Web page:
CBCF forum offers advice for African-Americans at different stages of life.
(Photo: Lawrence Funderburke Youth Organization)
Lawrence Funderburke had hoped to make history with an NBA championship ring. That didn't happen, but at least he won't be remembered as one of those players who've found themselves pinching pennies in retirement.
In basketball and life, he told an audience at a Congressional Black Caucus Foundation session on financial planning across generations, everybody needs a game plan. And that plan, he said, must include saving to prepare for retirement as well as unexpected crises.
"When I played basketball, I made a lot of money, but made sure that I put aside at least 40-50 percent. I know that's not realistic for everybody, but if you want to achieve financial freedom, you're going to have to live 40 percent below your take-home pay," said Funderburke, now head of Funderburke Financials.
He said that African-Americans must begin to realize the importance of having both health and life insurance and should also draft living wills so that relatives will know how to proceed should tragedy strike. Because people tend to live longer these days, he also advised the audience to consider long-term care insurance as well.
When making these decisions, he added, it's important to recognize your strengths and weaknesses when it comes to money management.
"Are you a spender or a debt creator? A lot of us spend a lot of money," he said. "You need to have a playbook. Look at who you are and who you want to become, and I guarantee you will have success."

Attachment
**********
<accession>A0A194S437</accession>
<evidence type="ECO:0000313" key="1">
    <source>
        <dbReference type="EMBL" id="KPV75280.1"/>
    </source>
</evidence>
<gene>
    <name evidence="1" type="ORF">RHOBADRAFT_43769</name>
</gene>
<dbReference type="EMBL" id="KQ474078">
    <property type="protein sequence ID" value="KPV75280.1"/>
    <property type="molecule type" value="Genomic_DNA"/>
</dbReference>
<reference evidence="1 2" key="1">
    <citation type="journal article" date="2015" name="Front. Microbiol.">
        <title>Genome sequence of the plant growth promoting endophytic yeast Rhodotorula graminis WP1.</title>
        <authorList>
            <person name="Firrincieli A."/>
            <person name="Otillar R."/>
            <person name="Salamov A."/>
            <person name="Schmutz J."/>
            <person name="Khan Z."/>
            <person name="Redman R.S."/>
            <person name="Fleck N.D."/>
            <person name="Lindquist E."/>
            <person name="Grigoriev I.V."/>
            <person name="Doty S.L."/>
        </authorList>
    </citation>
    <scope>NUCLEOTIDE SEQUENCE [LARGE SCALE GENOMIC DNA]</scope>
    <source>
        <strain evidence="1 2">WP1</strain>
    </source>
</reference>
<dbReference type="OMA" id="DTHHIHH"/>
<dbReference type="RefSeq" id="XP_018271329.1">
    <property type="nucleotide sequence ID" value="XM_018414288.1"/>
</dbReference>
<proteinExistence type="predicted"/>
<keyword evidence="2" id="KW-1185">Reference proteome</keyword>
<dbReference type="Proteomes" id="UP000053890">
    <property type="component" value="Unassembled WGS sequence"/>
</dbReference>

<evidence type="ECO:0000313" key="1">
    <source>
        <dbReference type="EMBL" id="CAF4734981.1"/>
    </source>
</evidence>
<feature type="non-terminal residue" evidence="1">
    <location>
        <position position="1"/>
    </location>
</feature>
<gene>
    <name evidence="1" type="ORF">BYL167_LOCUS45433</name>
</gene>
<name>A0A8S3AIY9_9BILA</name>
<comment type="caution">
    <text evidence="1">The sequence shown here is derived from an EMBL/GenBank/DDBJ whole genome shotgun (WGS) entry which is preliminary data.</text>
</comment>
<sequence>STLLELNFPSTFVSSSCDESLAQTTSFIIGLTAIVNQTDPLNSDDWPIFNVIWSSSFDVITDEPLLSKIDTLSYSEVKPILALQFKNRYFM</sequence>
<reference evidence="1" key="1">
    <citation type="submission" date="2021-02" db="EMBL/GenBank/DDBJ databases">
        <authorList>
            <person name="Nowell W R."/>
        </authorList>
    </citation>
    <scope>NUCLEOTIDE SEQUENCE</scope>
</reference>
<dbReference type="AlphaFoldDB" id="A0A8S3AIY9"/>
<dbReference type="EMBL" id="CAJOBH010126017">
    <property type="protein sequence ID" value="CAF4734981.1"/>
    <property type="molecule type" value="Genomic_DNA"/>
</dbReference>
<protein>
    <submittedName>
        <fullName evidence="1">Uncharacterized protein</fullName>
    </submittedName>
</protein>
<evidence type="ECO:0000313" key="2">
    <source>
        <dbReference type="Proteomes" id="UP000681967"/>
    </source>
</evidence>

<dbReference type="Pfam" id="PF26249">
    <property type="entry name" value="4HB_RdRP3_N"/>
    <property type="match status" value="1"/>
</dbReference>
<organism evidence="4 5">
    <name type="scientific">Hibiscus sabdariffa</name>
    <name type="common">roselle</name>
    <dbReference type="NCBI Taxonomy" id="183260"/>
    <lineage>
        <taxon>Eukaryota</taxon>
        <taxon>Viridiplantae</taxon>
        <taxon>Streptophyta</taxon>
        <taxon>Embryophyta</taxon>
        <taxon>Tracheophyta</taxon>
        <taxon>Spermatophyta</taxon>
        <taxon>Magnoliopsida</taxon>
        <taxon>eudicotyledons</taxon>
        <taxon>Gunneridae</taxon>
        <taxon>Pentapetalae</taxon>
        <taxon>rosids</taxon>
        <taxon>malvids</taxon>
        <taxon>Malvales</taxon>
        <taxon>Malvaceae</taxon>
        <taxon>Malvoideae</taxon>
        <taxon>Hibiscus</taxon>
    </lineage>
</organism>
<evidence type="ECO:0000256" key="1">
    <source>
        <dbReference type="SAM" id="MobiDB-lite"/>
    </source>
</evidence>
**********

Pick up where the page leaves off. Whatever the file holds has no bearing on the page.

At age 20, J-L Bolton, decided to start selling Mary Kay products while completing her studies at the University of Virginia. Today she is a senior sales director for the company.
At the time, however, she was simply following in the footsteps of her entrepreneurial mother, who started working for herself by selling Mary Kay when Bolton was age 7. That exposure, combined with her father's successful career in government, instilled confidence and planted the seeds of future entrepreneurship.
"I decided to start a Mary Kay business because it was a clear path to success," she said. "And I recognized that when you work for someone else, you're building somebody else's dream. When you work for yourself, you can leave a legacy."
Ohio Rep. Joyce Beatty, who hosted the forum, said she hoped that it was a fun way for people across generations to learn how to plan, invest and consider entrepreneurship.
"Young brothers and sisters can see from Funderburke that [despite his success] you still have to plan. Mary Kay tells the story that we all know, how you can have that pink Cadillac and build wealth," Beatty told BET.com.
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